Author: Joseph Knoll

How Selegiline ((-)-Deprenyl) Slows Brain Aging

eBook: US $24 Special Offer (PDF + Printed Copy): US $108
Printed Copy: US $96
Library License: US $96
ISBN: 978-1-60805-594-4 (Print)
ISBN: 978-1-60805-470-1 (Online)
Year of Publication: 2012
DOI: 10.2174/97816080547011120101


This e-book is a reference on Selegiline/(-)-Deprenyl effects on the brain. Selegiline, described in thousands of research papers, is registered in over 60 countries. At present, more than one hundred preparations containing selegiline circulate in the global market under different brand names. They are widely used in the treatment of Parkinson’s disease, Alzheimer’s disease, major depression and as a geroptotective / anti-aging drug.

(-)-Deprenyl/selegiline, the first selective inhibitor of B-type MAO which, in contrast to the known MAO inhibitors, did not potentiate the effect of tyramine but inhibited it. The compound could be combined with levodopa in Parkinson’s disease without signs of hypertensive reactions. The DATATOP study in the USA revealed that (-)-deprenyl delayed the onset of disability associated with early, otherwise untreated Parkinson’s disease. The age-related decay of the supply of the brain with phenylethylamine ( PEA), due to the progressive increase of MAO-B activity in the aging brain, and dopamine, due to the better than average decline of the dopaminergic neuronal activity during the postdevelopmental phase of life, are irresistible biochemical lesions of aging. The speed of deterioration of behavioral performances with the passing of time and longevity depends significantly on the pace of the worsening of these leasions. (-)-Deprenyl, Increasing the supply of the brain with PEA and dopamine, counteracts this aging process. Maintenance of male rats from sexual maturity until death on (-)-deprenyl delays the age-related loss of the capacity to ejaculate, slows the age-related decline of learning ability and prolongs life. In humans, maintenance from sexual maturity on (-)-deprenyl (1 mg daily) is, for the time being, the most promising prophylactic treatment to fight against the age-related decay of behavioral performances, prolonging life, and preventing or delaying the onset of age-related neurodegenerative diseases such as Parkinson’s and Alzheimer’s.

This e-book is a useful reference for graduate medical students, academic researchers in the field of neuropsychopharmacology, neurophysiology and gerontology and professional research groups in commercial organizations manufacturing selegiline preparations.

Indexed in: Book Citation Index, Science Editiona, Web of Science, Scopus, EBSCO.


This is a most impressive work, a tour de force, by one of the pioneers of neuropsychopharmacology. It documents Joseph Knoll’s research over six decades that led to the development of the first drug that could prolong longevity in several species of animals.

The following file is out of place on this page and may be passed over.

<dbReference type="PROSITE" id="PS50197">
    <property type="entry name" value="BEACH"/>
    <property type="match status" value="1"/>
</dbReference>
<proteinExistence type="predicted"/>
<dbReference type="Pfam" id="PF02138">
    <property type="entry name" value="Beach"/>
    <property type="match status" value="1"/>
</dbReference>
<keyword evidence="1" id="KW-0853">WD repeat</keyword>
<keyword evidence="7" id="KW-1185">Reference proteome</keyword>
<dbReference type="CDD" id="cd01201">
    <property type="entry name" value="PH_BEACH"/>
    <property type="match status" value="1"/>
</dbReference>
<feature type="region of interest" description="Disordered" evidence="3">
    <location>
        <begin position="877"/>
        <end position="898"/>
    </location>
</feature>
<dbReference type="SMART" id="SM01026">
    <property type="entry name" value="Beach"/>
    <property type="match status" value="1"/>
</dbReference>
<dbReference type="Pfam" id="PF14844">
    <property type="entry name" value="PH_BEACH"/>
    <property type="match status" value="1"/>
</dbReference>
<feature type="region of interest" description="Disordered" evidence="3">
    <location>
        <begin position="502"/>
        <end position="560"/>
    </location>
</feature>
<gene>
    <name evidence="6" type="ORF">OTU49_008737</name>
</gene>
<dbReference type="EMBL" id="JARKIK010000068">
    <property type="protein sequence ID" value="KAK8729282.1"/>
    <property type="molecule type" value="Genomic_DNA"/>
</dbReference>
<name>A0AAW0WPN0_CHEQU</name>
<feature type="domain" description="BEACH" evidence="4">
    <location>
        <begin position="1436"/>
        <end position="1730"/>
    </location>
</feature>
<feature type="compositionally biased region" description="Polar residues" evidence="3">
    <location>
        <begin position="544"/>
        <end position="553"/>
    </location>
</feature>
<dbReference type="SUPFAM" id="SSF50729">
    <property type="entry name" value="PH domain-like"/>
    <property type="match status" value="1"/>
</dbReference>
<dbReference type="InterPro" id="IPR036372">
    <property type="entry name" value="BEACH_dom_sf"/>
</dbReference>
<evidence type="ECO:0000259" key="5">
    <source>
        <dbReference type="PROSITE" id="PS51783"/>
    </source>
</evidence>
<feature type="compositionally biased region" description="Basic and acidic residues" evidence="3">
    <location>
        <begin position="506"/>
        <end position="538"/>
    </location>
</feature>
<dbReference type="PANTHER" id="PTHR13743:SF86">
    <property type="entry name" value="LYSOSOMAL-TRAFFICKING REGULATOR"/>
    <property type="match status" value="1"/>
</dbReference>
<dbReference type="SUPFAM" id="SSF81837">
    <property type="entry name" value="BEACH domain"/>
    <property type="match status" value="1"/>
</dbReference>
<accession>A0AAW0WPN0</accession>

The story begins in the 1950s in the laboratories of the pharmacology department, Medical University of Budapest, where Knoll, while still a medical student, develops a methodology for the study of “acquired drives” (conditional reflexes) in rats.

Knoll’s research continued in the 1960s with structure-activity studies of centrally acting stimulant drugs, in the course of which he discovered that one of the long-acting phenylethylamine derivatives, (-)-deprenyl, a substance with monoamine oxidase (MAO) inhibiting property, differed from all other MAO inhibitors available at the time by inhibiting the effects of tyramine. The discovery led to the introduction of (-)-deprenyl, referred to also as selegiline, into the treatment of depression as the first MAO-inhibitor without the cheese effect.

Instrumental to further development was Knoll’s demonstration in 1970 that selegiline differed also from all other MAOIs available at the time by selectively inhibiting MAO-B, the enzyme involved in the oxidative deamination of dopamine. It led to the extension of selegiline’s indications to Parkinsonism.

The turning point in Knoll’s research with selegiline was his discovery in the 1980s that the drug enhanced catecholaminergic activity in doses much below that required for MAO inhibition. Important also was his demonstration that the age related decrease of dopamine content in the striatum and decline in sexual activity could be delayed by preventive treatment with the drug. These findings opened up the line of research that led to the demonstration that selegiline could prolong longevity in several species of animals by slowing “brain aging”, as shown by the decrease in some age related changes, e.g., accumulation of lipofuscin in brain cells.

The finding that some of the clinical effects of selegiline can be attributed to the enhancement of catecholaminergic activity, also opened up a new area of research in neuropharmacology: the screening for “enhancer” substances. One of the major contributions of this new area of research is Knoll’s discovery of (-)-BPAP, a tryptamine derived enhancer of both serotonergic and catecholaminergic activity.

Knoll, a vigorous octogenarian, who has himself taken deprenyl for the past twenty years, is still fully active in his research. He is one of the last giants of a bygone era in pharmacology whose research was guided by theories. By using his theory of “enhancer regulation”, as framework for presenting experiments conducted over years, Knoll makes it possible for readers to follow not only his findings but also his thinking. One wonders if he had operated without his theory whether some of the potential benefits of selegiline would have remained hidden.

Thomas A. Ban
Emeritus Professor of Psychiatry
Vanderbilt University